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Parent-Teacher Interviews: Are You Ready?!

With Parent-Teacher interviews approaching, are you filled with anxiety and nerves?

Does sitting in that small kindergarten chair, across from your child’s teacher, take you back to the days when you got in trouble at school?

Whatever your feelings or childhood experiences, you must maximize the fraction of time you’ll get to chat about your child’s progress at school.

Remember: a strong, communicative, and positive teacher-parent-student relationship is essential for student success

As the parent, you can make a huge difference in your child’s success, by doing your part in this three-way relationship.  Build a respectful and ongoing rapport, become an ally with the teacher, and you will show your child you’re on board, and engaged, with all academic strategies, expectations, and activities.

Here’s a plan to get ready for your 15 minutes with teacher.


  1. Review your child’s report card.  Note your concerns on a piece of paper or index card, so that you don’t forget something important during the interview.

  2. Talk to your child.  Find out his perspective about his progress so far.  Learn more about some of the comments on the report, and get his opinion about what’s happening at school.  Find out his goals for the next term.  What can he improve on, and what is he proud of?

  3. Prepare questions, if you have any.  Here are a few examples: What can I do at home to help my child? How can I support my child in this subject? How can I follow up on these suggestions? Is there anything about my child’s behaviour or performance at home you would like me to share? How does my child get along with other students and teachers? What is the best way for us to work together? What is the best way to stay in touch with you?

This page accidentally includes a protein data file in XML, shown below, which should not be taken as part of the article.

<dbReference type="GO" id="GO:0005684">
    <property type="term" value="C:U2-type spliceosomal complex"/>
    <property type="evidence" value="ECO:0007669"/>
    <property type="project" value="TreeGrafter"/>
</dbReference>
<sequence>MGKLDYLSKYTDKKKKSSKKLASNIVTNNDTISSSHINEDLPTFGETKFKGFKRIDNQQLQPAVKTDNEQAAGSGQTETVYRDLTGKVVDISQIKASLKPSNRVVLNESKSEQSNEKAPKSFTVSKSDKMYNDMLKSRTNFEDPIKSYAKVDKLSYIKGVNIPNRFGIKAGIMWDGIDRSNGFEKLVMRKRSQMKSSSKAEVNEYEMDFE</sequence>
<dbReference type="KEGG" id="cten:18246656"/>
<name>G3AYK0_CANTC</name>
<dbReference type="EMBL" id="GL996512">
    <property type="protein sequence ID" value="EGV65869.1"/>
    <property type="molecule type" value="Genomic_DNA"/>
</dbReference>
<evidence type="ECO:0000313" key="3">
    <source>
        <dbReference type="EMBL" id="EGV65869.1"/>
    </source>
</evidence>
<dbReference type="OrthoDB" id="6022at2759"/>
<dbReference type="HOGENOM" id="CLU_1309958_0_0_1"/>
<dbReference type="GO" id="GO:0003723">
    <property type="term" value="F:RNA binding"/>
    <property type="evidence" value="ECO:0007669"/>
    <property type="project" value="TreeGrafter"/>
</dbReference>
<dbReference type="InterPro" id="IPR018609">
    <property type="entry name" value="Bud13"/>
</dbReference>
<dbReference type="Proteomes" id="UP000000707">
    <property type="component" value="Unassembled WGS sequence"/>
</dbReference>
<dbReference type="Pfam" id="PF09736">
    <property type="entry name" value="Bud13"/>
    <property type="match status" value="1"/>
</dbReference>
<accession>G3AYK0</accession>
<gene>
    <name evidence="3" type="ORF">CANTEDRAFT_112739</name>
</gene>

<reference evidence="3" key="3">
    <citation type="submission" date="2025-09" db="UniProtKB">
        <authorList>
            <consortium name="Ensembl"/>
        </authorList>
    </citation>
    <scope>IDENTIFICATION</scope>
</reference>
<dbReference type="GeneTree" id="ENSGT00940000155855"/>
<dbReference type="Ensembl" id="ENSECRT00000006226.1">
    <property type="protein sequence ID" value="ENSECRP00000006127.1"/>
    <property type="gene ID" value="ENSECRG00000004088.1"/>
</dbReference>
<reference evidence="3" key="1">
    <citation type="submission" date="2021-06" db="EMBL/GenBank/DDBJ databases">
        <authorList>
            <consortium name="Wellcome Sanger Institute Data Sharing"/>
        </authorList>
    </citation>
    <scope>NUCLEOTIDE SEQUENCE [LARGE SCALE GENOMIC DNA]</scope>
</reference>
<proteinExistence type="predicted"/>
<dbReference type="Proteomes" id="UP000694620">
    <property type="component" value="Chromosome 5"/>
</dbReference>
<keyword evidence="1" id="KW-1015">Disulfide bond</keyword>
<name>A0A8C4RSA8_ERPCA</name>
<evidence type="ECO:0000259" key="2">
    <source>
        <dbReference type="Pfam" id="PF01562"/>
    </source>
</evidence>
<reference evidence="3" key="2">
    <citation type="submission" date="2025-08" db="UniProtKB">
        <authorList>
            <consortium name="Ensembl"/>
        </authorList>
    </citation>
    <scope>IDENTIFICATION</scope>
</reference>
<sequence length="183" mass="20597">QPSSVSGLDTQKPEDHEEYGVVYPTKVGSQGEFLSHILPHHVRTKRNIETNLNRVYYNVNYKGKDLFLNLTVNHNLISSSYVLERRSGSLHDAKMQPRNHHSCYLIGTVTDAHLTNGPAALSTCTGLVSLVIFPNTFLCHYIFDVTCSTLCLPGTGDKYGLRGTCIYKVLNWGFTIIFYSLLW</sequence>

1. Clarify the teacher’s expectations.  Make sure you grasp where she is coming from.

  2. Stay calm.  Be honest.  Don’t get defensive, no matter how hard it is to hear that your child isn’t always perfect, or meeting her potential.  Remember that her teacher is the OTHER adult spending dozens of hours per week with your child.  Your child’s teacher really knows her, in a different light than you.

  3. Share information about your side of the situation.  Be factual.  Describe observations of your child’s attitudes and habits regarding school.  For example, you can say something like, “At home, I’m hearing my child complain about the huge workload and fast pace in math,” instead of, “You give too much homework, and my child hates the way you teach math.”  Or, “I see my child dread going to school for the first time,” instead of, “My kid is unhappy in your class.”

  4. Stay on track.  You only have 15 minutes.  Make them count.

  5. Focus on solutions.  Whatever the problems may be, there are strategies that you can plan with the teacher to solve problems.

  6. End on a positive note.  Remember, be a positive ally in the parent-teacher-student relationship.  This “triangle” is key to your child’s success at school.


  1. Talk to your child about the interview, and set new goals together.

  2. Help at home to reinforce the skills taught at school.  For example, post a family calendar in the kitchen and put important deadlines and test dates on it; create a quiet work space for your child; or hire a tutor in a specific subject.

  3. Keep communication lines open with the teacher, and your child, about activities and expectations at school.

When I was a classroom teacher, I used the “hamburger approach” in my interviews. I’d start each interview with positive comments and reflection, and end with the positive (the “bun” parts of the hamburger). I’d save the middle of the interview for the “meat” — the more serious or awkward topics, and strategies for improvements. 

As parents, keep the “hamburger approach” in mind for your communication too! Start with the positive, and then get to the serious material. Always end on a positive note.

Best of luck with Parent-Teacher interviews this month.

Enjoy this opportunity to discover something new about your child!


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